Fossilized whale skull shows sonar existed 32 million years ago
Researchers have said that a fossilized whale skull found outside Charleston, South Carolina shows all the tell-tales signs that are related to echolocation.
Washington: Researchers have said that a fossilized whale skull found outside Charleston, South Carolina shows all the tell-tales signs that are related to echolocation in today`s toothed whales, dolphins, and porpoises.
The skull is about 28 million years old, and belonged to what`s now the oldest known creature which used echolocation to hunt.
The whale, classified as Cotylocara macei, existed during in the same era when toothed whales and non- toothed whales branched off on the evolutionary tree.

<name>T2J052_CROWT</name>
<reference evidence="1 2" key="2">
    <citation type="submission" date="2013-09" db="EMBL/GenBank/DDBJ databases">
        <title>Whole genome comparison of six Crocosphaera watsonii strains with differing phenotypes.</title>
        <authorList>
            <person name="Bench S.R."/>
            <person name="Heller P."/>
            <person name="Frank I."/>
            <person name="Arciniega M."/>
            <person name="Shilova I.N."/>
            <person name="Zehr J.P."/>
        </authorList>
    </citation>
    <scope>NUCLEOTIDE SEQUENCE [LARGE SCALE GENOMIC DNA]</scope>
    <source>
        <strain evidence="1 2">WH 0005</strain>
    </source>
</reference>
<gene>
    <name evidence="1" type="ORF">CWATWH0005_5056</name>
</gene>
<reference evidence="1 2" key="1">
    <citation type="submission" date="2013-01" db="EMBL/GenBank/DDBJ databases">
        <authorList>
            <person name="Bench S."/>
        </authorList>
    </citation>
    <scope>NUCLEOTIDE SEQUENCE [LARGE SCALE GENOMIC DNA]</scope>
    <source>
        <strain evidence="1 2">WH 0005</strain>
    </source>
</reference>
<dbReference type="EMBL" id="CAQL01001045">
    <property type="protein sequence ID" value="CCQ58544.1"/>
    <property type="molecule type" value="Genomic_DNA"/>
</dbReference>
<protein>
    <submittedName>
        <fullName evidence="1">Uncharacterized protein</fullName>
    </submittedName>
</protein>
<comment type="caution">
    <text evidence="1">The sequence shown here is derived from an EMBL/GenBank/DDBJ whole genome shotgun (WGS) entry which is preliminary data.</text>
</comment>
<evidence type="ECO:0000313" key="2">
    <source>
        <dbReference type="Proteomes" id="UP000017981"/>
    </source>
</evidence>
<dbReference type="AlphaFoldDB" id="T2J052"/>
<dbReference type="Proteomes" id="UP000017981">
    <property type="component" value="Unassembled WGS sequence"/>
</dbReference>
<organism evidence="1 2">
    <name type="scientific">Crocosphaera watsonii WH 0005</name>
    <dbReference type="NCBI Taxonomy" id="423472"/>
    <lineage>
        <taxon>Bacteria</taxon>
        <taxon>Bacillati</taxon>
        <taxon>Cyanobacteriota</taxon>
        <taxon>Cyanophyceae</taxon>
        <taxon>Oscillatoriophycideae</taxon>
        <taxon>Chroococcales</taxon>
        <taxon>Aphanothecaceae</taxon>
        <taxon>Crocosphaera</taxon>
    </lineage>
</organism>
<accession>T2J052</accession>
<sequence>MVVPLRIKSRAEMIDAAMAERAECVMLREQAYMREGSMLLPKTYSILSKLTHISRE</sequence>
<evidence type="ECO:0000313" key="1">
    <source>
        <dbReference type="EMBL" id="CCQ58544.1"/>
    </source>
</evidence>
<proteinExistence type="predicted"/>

That split occurred about 32 and 34 million years back, which means that echolocation evolved as far back as that time.
Lead study author Jonathan Geisler, a professor of anatomy at the New York Institute of Technology College of Osteopathic Medicine, said that most important conclusion of their study involves the evolution of echolocation and the complex anatomy that underlies this behaviour.
Researchers say that the whale was slightly larger than a modern bottlenose dolphin and, crucially, has the asymmetrical skull structure and nasal passages that would allow for the vocalizations used in echolocative function.
The study has been published in the journal Nature.